In front of a packed house at Radio Radio last Saturday, local five-piece outfit jascha.—a self-described indie rock/alt-country band—had fans on their feet and singing along during the release show for their latest studio recording.
“We just had a blast,” guitarist Jordan Updike said. “My favorite thing is having people you don’t know show up and they’re singing along to your songs.”
Fans weren’t just singing. They were singing, dancing, shaking, squeezing in between the high tables and chrome barstools and buying jascha.’s latest EP “At the Mouth of the Well of the Twister Serpent/Indianapolis: The Paris of the Midwest.”
The four-song EP, which runs just 12 and a half minutes, was a collaboration between jascha. and local singer/songwriter Kate Lamont. She’s featured on every track of recording, which reflects the bands indie rock side.
“It was originally supposed to be half rock and half alt-country, but we couldn’t get the rock songs down to just two,” Updike said.
While a country effort will follow, the rock EP came first, released as a 7-inch vinyl album along with a CD. It might seem a little old school, but jascha. is just one of many bands getting back on the vinyl bandwagon. Nielsen Soundscan announced that vinyl sales increased 33 percent from 2008 to 2009.
“As more people just download music, people want something more special, more organic [than a CD],” drummer Bryan Unruh said. “We’re rebelling against the digital takeover.”
Not only do fans appreciate the touch, they ask for it.
“At our last CD release show, people wanted to buy the album, but only on vinyl,” said Jascha, the band’s namesake and lead singer/songwriter.
But Jascha, who prefers to go without his last name, hasn’t always had a stable lineup behind him.
He started as a solo artist about six years ago in Indianapolis and would play by himself or with anyone that was available.
“Jascha would call like 20 friends and invite anyone who could make it to play with him,” Updike said. “One time we played with 12 people on stage.”
Updike was one of those friends playing with Jascha and it was after a show that Updike and friendLauren Moore approached him about something more permanent.
“I told Jascha, ‘Look, you’re a great artist but a terrible business man, let me help you,’” Updike said.
They started looking for serious band members and found Nathan Lucas and Unruh two weeks before recording on their first album started.
Listening to “There’s Nothing Like Love for Making you Miserable,” you can’t even tell that Lucas, formerly a guitarist, learned the bass in those two weeks and Unruh was learning the songs and writing the scratch tracks in the studio. And by studio, they really mean a room in Jascha’s duplex—with walls lined with mattresses.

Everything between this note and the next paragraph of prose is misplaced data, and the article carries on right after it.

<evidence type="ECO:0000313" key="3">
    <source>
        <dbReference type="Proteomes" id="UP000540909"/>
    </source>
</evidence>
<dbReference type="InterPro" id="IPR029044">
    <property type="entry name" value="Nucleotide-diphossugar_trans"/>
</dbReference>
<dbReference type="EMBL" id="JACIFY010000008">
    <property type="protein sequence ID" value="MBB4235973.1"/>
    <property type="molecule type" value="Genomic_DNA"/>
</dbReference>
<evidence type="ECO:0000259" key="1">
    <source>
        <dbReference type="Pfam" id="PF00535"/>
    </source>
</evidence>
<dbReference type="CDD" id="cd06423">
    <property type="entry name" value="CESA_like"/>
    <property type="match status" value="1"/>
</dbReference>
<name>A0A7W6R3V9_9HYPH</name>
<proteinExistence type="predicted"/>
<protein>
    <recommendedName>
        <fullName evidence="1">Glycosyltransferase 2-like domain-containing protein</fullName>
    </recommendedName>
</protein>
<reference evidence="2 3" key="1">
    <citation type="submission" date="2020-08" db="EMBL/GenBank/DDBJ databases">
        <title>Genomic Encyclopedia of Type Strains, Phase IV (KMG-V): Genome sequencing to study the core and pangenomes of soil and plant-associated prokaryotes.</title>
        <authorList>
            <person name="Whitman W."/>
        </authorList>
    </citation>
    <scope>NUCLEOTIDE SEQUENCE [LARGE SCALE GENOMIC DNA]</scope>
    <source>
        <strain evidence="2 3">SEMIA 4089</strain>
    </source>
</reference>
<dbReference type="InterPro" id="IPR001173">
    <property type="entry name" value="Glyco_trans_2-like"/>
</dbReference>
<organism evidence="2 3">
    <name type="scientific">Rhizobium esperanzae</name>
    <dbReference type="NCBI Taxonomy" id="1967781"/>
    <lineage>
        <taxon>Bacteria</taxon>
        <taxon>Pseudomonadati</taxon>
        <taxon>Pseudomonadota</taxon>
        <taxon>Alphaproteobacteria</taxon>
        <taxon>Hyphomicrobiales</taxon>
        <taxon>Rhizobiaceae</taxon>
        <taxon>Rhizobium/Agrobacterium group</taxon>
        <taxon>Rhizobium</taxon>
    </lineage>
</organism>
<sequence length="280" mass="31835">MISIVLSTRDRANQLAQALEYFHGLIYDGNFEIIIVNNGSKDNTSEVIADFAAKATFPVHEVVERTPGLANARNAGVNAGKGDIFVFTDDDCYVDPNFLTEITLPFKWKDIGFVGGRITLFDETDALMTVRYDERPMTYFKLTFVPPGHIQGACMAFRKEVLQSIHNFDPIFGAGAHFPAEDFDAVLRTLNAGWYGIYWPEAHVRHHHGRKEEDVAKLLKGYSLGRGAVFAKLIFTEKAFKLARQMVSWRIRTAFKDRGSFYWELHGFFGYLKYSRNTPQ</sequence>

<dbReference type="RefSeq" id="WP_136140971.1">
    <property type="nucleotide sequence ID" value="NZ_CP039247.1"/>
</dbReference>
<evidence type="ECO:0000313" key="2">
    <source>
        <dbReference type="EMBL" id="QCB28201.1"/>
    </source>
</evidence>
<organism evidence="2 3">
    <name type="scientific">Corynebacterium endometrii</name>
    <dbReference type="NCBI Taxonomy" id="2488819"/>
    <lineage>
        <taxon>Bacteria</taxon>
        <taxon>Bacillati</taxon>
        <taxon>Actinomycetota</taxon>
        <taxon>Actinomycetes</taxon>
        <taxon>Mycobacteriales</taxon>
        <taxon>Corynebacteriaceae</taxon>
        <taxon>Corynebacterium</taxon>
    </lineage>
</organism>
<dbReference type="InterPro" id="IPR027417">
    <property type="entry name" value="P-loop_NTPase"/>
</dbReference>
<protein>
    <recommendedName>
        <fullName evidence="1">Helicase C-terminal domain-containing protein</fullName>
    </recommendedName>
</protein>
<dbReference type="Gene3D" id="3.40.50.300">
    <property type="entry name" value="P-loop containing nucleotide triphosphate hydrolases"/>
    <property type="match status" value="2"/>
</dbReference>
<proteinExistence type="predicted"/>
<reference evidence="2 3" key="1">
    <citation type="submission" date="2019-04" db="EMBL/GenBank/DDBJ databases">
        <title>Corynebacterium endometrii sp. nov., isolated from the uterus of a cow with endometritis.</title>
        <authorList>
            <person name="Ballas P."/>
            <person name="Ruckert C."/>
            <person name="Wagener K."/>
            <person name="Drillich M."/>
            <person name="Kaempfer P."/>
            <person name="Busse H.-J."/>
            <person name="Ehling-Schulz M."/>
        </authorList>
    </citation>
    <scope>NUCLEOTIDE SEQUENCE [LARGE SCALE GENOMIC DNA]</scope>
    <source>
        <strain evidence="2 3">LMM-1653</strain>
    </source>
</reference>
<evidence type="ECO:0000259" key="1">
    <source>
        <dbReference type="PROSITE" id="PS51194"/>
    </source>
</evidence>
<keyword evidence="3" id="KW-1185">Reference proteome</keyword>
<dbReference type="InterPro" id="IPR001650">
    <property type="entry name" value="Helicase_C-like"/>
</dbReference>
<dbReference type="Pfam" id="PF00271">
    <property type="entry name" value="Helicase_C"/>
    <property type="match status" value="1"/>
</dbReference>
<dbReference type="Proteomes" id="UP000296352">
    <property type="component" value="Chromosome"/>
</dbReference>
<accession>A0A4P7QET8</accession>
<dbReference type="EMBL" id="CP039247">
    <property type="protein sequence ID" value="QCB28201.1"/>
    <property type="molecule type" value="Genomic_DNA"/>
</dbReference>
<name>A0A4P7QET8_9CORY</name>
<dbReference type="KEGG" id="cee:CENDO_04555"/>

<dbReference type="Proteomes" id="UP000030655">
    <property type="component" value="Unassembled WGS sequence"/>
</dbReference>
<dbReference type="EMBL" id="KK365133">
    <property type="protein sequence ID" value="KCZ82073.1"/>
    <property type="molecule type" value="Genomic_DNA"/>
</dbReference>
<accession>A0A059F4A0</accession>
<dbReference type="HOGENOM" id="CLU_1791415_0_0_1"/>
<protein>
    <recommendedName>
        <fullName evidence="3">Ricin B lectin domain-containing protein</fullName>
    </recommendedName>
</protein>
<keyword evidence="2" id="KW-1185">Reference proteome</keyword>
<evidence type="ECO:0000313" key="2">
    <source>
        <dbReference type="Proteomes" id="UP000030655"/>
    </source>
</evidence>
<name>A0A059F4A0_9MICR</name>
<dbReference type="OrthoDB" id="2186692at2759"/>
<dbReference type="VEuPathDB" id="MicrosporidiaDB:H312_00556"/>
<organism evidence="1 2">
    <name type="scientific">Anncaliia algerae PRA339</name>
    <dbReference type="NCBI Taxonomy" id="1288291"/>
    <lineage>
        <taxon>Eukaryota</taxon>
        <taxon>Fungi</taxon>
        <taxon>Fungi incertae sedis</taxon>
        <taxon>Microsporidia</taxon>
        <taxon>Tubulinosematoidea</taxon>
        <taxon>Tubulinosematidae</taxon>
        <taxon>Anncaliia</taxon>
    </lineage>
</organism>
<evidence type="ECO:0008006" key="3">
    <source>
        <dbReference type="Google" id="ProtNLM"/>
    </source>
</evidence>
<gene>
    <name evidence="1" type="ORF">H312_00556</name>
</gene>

“Neighbors moved in [the other half of the duplex] the day we were supposed to start recording,” Updike said. “Jascha baked them cookies; they never said a word!”
The CD was well received and got buzz within the local music scene, including a positive review from local music site My Old Kentucky Blog last September, but they still had to make a name for themselves, playing any shows they could.
“We were even playing open mics,” Updike said, “[We were] just trying to get people excited about the music [we] were playing.”
Since then, jascha. has played shows with national acts Those Darlins and The Reverend Peyton’s Big Damn Band.
It recently signed with Standard Recording and has Uptown Locals handling their promotion and booking. While Moore took her leave, she has been succeeded by newest member Katie Purifoy who joined just a few weeks ago.
Things seem to finally be coming together as jascha. prepares for their first tour as a band.
The two-week tour of the Midwest kicks off Friday in Chicago. jascha. will make its rounds before heading back to Indianapolis to play at ORANJE on Sept. 18.
“We might play shows on the tour for 20 people,” Jascha said, “but it’s still a good time.
“On our last tour we played on a street corner between shows, and we probably will again. We’re not above that.”
So whether you run into them on the streets—in which case be sure to throw a buck or two their way—or make it one of their shows, don’t be afraid to sing along.